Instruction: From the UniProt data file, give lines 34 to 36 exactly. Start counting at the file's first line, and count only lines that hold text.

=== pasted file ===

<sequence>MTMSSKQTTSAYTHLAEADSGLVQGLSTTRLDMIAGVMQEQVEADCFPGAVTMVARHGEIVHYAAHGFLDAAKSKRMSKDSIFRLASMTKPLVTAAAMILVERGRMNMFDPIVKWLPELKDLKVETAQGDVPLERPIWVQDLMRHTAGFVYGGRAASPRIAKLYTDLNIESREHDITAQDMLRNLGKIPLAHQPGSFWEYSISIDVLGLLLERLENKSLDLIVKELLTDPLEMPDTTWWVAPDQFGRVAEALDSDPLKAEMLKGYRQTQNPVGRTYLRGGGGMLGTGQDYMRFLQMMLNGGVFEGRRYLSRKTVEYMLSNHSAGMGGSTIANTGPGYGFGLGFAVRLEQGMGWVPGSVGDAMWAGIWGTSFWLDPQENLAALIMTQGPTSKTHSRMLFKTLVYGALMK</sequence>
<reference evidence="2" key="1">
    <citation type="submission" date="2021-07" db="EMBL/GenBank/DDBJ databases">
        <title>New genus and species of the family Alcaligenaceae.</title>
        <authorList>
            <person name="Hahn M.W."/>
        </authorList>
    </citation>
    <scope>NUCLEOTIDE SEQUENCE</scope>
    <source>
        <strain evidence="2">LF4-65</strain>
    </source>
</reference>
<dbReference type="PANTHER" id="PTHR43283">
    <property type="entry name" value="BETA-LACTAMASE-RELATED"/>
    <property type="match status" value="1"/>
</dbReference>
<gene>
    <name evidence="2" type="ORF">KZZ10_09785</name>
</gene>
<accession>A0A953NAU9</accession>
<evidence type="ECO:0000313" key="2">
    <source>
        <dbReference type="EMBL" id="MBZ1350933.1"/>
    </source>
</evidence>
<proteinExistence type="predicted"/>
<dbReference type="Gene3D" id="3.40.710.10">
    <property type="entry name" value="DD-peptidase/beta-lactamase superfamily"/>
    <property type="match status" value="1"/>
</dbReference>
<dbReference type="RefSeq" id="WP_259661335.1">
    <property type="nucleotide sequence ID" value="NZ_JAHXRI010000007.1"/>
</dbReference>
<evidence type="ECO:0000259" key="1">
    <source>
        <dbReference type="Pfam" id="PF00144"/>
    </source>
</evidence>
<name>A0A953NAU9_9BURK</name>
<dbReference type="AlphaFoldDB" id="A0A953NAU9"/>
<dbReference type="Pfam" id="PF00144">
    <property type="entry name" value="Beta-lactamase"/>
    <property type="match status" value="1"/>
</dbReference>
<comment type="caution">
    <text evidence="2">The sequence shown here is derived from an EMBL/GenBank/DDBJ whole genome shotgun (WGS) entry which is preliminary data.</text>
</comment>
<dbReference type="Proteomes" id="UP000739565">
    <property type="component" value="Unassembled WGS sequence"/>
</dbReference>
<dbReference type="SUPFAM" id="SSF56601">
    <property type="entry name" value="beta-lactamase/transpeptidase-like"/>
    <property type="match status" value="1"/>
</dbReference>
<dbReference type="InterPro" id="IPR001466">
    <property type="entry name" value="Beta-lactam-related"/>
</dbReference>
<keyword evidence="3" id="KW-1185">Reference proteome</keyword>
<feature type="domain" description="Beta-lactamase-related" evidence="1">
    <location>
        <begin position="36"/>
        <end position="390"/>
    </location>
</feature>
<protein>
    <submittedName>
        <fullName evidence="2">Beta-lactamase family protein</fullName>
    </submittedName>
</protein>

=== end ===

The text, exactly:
</dbReference>
<evidence type="ECO:0000259" key="1">
    <source>